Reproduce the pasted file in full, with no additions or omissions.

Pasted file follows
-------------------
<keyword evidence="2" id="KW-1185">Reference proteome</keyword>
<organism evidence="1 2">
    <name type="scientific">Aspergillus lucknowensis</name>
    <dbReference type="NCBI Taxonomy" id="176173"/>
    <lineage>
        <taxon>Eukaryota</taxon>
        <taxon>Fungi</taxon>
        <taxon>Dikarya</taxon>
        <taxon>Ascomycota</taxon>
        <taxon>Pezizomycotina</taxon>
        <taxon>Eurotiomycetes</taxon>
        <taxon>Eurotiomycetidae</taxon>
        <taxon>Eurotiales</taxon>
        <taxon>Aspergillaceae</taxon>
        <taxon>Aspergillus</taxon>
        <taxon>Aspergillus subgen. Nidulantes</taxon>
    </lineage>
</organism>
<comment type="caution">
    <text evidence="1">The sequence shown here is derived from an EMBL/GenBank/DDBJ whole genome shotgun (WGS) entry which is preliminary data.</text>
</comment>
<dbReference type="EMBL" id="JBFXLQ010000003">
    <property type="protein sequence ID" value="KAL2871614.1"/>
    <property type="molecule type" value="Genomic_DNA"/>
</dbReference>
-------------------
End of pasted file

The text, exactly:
<keyword evidence="2" id="KW-1185">Reference proteome</keyword>
<organism evidence="1 2">
    <name type="scientific">Aspergillus lucknowensis</name>
    <dbReference type="NCBI Taxonomy" id="176173"/>
    <lineage>
        <taxon>Eukaryota</taxon>
        <taxon>Fungi</taxon>
        <taxon>Dikarya</taxon>
        <taxon>Ascomycota</taxon>
        <taxon>Pezizomycotina</taxon>
        <taxon>Eurotiomycetes</taxon>
        <taxon>Eurotiomycetidae</taxon>
        <taxon>Eurotiales</taxon>
        <taxon>Aspergillaceae</taxon>
        <taxon>Aspergillus</taxon>
        <taxon>Aspergillus subgen. Nidulantes</taxon>
    </lineage>
</organism>
<comment type="caution">
    <text evidence="1">The sequence shown here is derived from an EMBL/GenBank/DDBJ whole genome shotgun (WGS) entry which is preliminary data.</text>
</comment>
<dbReference type="EMBL" id="JBFXLQ010000003">
    <property type="protein sequence ID" value="KAL2871614.1"/>
    <property type="molecule type" value="Genomic_DNA"/>
</dbReference>